There were a pair of bailouts, however, that were much more expensive: Fannie Mae and Freddie Mac, the government chartered, but privately owned firms that repurchased mortgages and mortgage securities meeting their guidelines from mortgage originators. According to a Los Angeles Times story from September 2010:
The bailouts of the two former government-sponsored enterprises, which continue to keep the mortgage financing market afloat almost single-handedly, already have reached $148.2 billion as bad loans they purchased during the real estate boom continue to fail.
Concerns were raised about the ultimate price tag when the Obama administration in December lifted a $400-billion cap on the federal commitment to Fannie and Freddie through 2012. Officials at the time said they did so to provide certainty to the real estate market as the White House and Congress wrestle with the future of the entities.
[Federal Housing Finance Agency acting director Edward J.] DeMarco told a House Financial Services subcommittee Thursday that the total cost of the bailout "appeared to be less than $400 billion." That figure would hold even under most scenarios analyzed by Fannie and Freddie in which the economy suffers another "severe stress." . . . Altogether, Fannie and Freddie hold $1.6 trillion worth of mortgage loans.
The federal government guaranteed the obligations of Fannie Mae and Freddie Mac in exchange for a 79.9% ownership interest in each of them, and there are in receivership. There was not a legally binding guarantee of either corporation's debts by the federal government prior to the financial crisis, but many investors had invested on the assumption that these institutions would be considered to big to fail and to tied to the federal government (despite its lack of ownership) to permit their obligations to default.
Some of the loans Fannie and Freddie own include "buy back" obligations from the sellers if they were improperly unwritten (e.g. if they knowingly accepted false appraisals or false borrower information). As a result, "Lenders repurchased $8.7 billion worth of single-family mortgage loans last year, DeMarco said. And as of June 30, an additional $11.1 billion in repurchase requests from Fannie and Freddie were pending." But, that even if all of the requested repurchases were made, only a drop in the bucket of the total losses sustained. Several dozen subpeonas are outstanding to determine if there are more cases where repurchases can be requested.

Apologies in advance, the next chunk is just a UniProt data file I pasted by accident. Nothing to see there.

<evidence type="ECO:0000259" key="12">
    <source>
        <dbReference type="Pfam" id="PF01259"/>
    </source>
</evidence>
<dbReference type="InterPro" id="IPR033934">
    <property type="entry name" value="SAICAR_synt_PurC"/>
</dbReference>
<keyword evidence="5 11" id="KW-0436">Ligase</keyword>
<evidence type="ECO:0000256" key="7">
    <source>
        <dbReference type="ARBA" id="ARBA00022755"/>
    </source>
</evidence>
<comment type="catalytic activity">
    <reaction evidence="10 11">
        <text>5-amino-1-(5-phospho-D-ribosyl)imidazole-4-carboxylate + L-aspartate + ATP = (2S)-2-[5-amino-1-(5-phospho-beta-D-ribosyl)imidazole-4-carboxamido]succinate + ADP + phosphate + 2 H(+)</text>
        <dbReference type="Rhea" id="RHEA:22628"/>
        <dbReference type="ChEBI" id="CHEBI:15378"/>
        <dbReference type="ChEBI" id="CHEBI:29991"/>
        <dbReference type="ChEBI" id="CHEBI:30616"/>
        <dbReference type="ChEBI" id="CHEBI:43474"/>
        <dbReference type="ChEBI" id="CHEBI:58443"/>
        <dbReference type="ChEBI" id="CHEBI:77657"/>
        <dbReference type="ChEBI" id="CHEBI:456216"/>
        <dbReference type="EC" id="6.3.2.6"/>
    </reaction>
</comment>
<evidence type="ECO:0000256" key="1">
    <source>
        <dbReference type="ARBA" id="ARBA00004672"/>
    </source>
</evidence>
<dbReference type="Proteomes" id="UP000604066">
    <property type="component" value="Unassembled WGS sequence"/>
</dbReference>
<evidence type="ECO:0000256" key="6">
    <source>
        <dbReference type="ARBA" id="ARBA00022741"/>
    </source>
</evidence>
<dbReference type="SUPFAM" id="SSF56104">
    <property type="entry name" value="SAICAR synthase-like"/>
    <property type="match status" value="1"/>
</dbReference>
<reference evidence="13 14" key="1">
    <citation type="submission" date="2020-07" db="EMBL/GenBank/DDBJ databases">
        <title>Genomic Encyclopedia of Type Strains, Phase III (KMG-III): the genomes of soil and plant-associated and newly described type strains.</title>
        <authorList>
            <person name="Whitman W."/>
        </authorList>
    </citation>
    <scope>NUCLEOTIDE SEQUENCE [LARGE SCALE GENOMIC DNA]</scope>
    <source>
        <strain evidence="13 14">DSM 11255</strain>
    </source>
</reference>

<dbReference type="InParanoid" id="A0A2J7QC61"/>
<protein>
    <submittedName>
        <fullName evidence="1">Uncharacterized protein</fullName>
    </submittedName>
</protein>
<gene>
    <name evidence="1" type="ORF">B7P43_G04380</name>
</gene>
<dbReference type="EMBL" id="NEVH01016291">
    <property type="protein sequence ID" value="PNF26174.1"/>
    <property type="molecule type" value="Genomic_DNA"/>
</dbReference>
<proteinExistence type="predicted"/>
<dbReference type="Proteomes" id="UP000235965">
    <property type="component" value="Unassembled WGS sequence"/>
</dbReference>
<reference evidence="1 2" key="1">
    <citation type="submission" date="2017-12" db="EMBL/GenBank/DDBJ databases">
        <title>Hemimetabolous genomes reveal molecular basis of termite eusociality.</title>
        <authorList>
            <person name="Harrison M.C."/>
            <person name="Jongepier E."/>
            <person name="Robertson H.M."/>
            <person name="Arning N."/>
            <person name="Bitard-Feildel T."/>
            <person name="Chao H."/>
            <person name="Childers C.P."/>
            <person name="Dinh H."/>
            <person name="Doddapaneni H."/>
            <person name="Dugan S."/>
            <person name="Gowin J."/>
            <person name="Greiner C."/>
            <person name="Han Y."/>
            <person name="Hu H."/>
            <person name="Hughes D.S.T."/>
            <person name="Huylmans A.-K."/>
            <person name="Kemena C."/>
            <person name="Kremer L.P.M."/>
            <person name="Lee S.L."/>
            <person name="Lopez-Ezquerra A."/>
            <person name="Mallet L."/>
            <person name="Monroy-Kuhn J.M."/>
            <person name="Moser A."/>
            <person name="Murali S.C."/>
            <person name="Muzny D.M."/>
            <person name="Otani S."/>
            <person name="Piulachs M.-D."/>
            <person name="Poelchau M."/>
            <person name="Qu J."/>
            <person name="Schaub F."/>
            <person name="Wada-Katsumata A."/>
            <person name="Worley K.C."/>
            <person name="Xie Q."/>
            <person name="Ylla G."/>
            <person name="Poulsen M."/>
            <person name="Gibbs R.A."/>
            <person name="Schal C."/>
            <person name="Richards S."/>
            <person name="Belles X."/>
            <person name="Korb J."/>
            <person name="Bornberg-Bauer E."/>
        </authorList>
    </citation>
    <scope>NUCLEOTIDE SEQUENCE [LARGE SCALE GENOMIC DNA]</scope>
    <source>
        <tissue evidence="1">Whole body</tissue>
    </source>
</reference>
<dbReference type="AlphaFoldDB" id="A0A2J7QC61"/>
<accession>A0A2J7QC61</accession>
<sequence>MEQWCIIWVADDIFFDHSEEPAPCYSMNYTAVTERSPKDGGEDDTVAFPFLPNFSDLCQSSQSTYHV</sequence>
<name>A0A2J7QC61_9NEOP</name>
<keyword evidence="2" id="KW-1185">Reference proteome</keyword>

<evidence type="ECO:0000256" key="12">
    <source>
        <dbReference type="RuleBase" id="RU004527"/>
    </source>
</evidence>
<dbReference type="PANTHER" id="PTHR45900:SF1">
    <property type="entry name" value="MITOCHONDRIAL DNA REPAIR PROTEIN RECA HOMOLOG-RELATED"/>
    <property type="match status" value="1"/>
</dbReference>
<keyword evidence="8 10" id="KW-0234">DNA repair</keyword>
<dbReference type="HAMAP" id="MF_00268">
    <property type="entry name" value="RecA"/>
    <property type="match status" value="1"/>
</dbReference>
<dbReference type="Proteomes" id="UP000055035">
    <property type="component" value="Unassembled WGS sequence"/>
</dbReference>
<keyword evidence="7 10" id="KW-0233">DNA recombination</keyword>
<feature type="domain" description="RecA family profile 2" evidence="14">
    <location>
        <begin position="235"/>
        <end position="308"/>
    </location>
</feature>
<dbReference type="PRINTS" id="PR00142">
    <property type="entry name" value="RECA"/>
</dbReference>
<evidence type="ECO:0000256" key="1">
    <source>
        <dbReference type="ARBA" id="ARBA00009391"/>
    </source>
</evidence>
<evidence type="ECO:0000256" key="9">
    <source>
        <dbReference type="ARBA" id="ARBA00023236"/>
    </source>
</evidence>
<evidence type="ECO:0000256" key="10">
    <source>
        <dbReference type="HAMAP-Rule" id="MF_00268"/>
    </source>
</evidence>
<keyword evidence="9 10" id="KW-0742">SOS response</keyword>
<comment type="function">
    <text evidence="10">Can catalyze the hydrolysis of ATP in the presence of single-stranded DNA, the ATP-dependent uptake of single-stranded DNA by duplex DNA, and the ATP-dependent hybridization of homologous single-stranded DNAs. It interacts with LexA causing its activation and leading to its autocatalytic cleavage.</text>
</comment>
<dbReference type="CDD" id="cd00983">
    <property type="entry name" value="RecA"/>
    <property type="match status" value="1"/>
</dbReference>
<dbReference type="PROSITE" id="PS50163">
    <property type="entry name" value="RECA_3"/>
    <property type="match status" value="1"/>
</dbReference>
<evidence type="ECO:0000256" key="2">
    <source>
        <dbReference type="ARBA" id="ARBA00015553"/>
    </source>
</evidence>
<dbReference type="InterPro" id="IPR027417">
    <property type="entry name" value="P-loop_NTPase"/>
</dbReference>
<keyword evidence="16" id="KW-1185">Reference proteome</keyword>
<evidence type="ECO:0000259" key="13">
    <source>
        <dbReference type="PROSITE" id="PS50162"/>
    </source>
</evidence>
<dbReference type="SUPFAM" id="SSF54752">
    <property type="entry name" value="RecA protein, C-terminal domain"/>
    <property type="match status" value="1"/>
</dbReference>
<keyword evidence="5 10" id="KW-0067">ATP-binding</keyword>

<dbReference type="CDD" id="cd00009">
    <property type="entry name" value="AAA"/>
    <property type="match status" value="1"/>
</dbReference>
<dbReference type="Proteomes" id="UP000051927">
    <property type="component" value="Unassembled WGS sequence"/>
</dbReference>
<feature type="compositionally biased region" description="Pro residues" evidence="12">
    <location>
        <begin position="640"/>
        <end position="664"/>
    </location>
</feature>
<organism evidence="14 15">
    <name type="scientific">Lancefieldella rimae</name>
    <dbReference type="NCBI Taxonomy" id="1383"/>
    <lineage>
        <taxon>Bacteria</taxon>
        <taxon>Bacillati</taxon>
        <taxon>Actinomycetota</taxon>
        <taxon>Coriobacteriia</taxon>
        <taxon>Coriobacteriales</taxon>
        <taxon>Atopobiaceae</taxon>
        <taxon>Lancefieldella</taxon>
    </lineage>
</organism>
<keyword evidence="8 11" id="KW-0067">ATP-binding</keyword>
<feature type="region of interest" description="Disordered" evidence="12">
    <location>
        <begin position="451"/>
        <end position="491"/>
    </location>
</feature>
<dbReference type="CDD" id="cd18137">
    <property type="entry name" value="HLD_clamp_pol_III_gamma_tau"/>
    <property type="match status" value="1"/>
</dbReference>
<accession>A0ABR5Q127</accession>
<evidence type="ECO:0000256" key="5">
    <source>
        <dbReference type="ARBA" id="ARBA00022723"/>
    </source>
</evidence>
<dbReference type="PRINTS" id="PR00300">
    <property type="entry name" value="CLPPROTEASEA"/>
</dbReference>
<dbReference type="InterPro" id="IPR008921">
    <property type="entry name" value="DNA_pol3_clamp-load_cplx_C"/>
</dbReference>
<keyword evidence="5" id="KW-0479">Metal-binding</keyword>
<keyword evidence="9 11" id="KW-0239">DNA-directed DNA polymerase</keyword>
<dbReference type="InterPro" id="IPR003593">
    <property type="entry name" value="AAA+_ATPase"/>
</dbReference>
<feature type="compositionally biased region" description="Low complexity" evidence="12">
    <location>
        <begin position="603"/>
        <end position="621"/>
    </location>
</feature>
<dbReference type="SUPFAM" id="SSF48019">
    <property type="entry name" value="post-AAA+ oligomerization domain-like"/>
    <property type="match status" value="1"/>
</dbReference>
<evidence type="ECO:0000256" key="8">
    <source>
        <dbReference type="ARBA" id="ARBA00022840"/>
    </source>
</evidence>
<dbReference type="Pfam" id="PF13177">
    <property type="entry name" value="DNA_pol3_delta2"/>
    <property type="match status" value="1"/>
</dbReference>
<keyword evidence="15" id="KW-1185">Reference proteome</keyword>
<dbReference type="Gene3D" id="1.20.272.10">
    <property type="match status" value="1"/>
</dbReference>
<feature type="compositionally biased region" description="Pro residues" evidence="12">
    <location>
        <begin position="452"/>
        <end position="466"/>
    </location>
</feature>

Record low new home sales and falling median home sale prices in February suggest that the market to which Fannie Mae and Fredie Mac are exposed won't be recovering any time soon.
Financial industry bailout (x Fannie and Freddie): Under $33 billion
Auto Industry bailout: About $17 billion (but saved Feds $25 billion)
Fannie and Freddie bailout: $148 billion+ (probably under $400 billion). Another estimate suggests a $154 billion taxpayer cost for the bailout.
Stimulus spending: $690 billion including:
*$158 billion for Bush stimulus package
*$150 billion in public works projects for transportation, energy and technology in Obama Stimulus package
*$87 billion to help states meet rising Medicaid costs.
*$3 billion for Cars for Clunkers
*$267 billion for other Obama stimulus package spending
Stimulus tax cuts: $563 billion including:
* $268 billion for Bush stimulus tax cuts
* $16 billion for Homebuyer's Tax Cut
* $116 billion for Obama's tax cut to 95% of Americans
* $166 billion for Obama's other tax cuts
* $13 billion for Obama's payroll tax cut holiday
Still unknown: Recoveries in lawsuits against bad loan originators and investment banks that lied to sell mortgage backed securities.
Selected private sector losses from the financial crisis: